Of course San Diego’s Comic-Con International begins today, along with the associated Comics Conference for Educators and Librarians at the San Diego Central Library. Part of me wishes I could be there, but, as the saying goes, I have other fish to fry. First, an announcement:
After next Monday, July 23, KinderComics will be taking a four-week break so that I can prepare for the Fall 2018 semester and also address some technical problems that have arisen around this site. That is, I will have a review up next Monday, but after that KinderComics will likely hibernate until Monday, August 20. My hope is to get KinderComics on a more secure tech footing and then resume blogging on a biweekly basis just in time for the Fall semester. Expect this site to delve into teaching in a big way come August 20-27.
I’m sorry that I’ll have to be out of action for a bit. KinderComics is something I’m very proud of, and has given new shape and meaning to my life as a comics reader. Since taking this blog public about four months ago, I’ve published nearly forty posts and reviewed nearly a score of books, including nine or ten brand-new titles. I’ve hosted posts by Joe Sutliff Sanders and Gwen Athene Tarbox, published news and commentary, brainstormed for my forthcoming children’s comics seminar, and drawn hundreds of visitors. This is a project I definitely plan on continuing, even if my teaching schedule may make weekly posting impossible. Essentially, KinderComics is my way of keeping track of the new “mainstream” in comics, practicing comics criticism, and reflecting on the emergent discourse of children’s comics scholars—so it matters a great deal to me. Look out for new posts on July 23 and August 20!
Secondly, back on July 3, which to me feels like a hundred years ago, Inks editor (and my Comics Studies Society colleague) Jared Gardner published an interview with me at Extra Inks that delves into why I am doing KinderComics and what I hope this blog can contribute to the scholarly community. Jared, a top-notch scholar and critic, is one of my guiding lights in this profession, and I'm proud and grateful that he chose to spotlight KinderComics. In general, Extra Inks (the blog of Inks: The Journal of the Comics Studies Society) is a great resource for reviews and features pertaining to comics and comics scholarship, well worth bookmarking and visiting often. (Take for example my colleague Candida Rifkind's timely and helpful post spotlighting migrant and refugee comics, from July 8.) Thank you, Jared!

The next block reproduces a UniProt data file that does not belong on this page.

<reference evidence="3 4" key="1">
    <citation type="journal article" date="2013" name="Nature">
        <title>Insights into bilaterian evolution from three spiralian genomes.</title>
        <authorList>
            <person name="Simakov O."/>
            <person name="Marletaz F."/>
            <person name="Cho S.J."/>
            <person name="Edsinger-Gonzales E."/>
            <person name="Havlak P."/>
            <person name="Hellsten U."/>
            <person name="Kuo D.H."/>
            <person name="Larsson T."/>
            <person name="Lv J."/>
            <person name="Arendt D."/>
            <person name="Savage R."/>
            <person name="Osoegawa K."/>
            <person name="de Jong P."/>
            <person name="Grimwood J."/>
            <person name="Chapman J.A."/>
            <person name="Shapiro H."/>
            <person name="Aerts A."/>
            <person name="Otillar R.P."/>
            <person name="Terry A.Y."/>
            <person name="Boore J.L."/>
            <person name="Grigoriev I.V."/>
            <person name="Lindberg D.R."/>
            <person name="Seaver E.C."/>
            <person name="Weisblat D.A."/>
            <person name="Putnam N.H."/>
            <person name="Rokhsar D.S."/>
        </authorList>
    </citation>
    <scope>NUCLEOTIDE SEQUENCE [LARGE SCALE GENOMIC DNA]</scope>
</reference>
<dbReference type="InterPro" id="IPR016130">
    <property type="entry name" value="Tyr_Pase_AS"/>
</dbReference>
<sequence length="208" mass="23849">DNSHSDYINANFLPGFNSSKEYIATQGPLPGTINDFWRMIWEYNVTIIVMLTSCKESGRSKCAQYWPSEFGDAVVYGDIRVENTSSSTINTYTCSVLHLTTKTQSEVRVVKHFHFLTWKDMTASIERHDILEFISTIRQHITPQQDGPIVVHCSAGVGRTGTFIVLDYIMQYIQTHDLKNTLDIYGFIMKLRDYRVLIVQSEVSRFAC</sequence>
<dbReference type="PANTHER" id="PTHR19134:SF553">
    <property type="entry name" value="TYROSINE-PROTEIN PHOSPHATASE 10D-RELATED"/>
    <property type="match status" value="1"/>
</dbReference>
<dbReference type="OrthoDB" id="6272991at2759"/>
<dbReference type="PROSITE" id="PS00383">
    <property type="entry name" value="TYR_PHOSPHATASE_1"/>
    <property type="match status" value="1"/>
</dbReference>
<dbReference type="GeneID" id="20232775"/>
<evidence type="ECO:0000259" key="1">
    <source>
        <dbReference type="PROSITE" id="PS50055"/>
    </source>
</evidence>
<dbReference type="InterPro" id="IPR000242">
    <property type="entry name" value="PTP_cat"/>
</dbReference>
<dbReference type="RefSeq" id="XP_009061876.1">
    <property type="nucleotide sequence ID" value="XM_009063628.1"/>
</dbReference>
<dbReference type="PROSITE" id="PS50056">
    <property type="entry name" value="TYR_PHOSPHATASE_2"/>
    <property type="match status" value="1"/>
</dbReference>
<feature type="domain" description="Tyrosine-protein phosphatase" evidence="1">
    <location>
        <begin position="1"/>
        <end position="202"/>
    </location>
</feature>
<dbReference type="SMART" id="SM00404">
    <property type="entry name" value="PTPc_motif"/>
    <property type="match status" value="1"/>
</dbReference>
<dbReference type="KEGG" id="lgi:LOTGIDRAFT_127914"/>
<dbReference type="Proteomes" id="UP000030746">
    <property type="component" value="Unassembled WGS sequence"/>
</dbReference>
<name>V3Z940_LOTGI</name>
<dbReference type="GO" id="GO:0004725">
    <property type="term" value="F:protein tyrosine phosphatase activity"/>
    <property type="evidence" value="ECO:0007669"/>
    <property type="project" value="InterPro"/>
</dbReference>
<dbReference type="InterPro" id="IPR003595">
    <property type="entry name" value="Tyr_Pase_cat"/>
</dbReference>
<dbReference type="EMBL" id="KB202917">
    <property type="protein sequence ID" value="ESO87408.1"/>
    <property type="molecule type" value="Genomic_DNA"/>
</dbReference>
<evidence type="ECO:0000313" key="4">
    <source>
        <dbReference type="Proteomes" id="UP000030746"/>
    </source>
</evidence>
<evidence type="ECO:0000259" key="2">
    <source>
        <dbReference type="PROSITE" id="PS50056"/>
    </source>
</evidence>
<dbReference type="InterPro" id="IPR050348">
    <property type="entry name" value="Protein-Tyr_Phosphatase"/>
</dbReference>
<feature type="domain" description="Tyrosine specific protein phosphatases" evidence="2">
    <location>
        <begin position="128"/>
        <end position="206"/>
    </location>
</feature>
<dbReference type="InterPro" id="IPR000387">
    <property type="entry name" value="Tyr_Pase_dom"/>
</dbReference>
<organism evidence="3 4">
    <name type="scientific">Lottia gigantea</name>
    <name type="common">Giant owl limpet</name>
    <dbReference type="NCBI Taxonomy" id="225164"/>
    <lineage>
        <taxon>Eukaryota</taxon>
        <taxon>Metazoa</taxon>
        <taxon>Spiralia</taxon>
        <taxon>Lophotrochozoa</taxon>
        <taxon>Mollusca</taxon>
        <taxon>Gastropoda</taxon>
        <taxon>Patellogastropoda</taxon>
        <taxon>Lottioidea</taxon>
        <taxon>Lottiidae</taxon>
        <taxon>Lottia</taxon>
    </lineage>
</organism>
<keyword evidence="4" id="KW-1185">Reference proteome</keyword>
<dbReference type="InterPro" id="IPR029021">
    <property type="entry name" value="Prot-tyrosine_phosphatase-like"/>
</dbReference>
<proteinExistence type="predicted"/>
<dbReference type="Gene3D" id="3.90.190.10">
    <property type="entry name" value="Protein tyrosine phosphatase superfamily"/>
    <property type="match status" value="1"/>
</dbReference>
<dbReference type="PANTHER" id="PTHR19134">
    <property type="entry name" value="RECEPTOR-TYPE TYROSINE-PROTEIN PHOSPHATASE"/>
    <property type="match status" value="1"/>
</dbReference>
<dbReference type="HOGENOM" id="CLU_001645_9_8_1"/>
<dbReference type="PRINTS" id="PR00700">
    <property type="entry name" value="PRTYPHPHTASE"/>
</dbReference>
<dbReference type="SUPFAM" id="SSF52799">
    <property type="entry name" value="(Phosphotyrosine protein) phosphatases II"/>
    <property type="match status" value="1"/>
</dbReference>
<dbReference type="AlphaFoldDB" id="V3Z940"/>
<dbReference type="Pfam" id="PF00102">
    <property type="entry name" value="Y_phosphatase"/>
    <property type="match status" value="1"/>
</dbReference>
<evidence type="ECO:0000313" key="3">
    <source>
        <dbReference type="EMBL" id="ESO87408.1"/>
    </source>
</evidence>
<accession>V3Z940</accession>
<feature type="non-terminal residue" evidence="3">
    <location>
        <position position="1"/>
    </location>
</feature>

San Diego's mammoth Comic-Con International is happening this coming week, July 18-22, once again filling the city's Convention Center, harborfront, Gaslamp Quarter, and myriad hotels with thousands and tens of thousands of pop culture fans and purveyors. I, though a CCI veteran, will be sitting out Comic-Con this year, for financial and personal reasons, but, as usual, I have been skimming the Con program with interest. It's my way of staying in touch. Studying the CCI program reminds me of the delights and frustrations of the Comic-Con experience, the sheer scale of the thing, and the uneasy overlapping of fan communities that make CCI such a beast.
I've learned to look out for specific things in the program and focus on them ruthlessly, while filtering out literally hundreds of other things. The personalized online scheduling provided by SCHED.org, with its color-coding and organization by day, venue, and category, makes filtering that much easier. This year I have a particular eye for the following:
This year I note an especially strong emphasis on progressive political issues, including questions of diversity and inclusion, representation, social justice, geek activism, the challenges of bullying and incivility, and the pitfalls of cultural appropriation. I also see, as expected, a continuing emphasis on children's and YA publishing, which have become crucial parts of Comic-Con.
What follows is a list of particular panels I'd be trying to get to if I were at Comic-Con, aside from the obvious spotlights on individual artists (Bui, Ferris, Liniers, Walden, Wang, Reynaldo) and graphic novel publishers that I admire (e.g. Abrams, Drawn & Quarterly). Clicking on the panels' titles will take you to online descriptions:
Teaching with Comics: An Interactive Workshop for Educators
See Hatfield, comics and children's culture scholar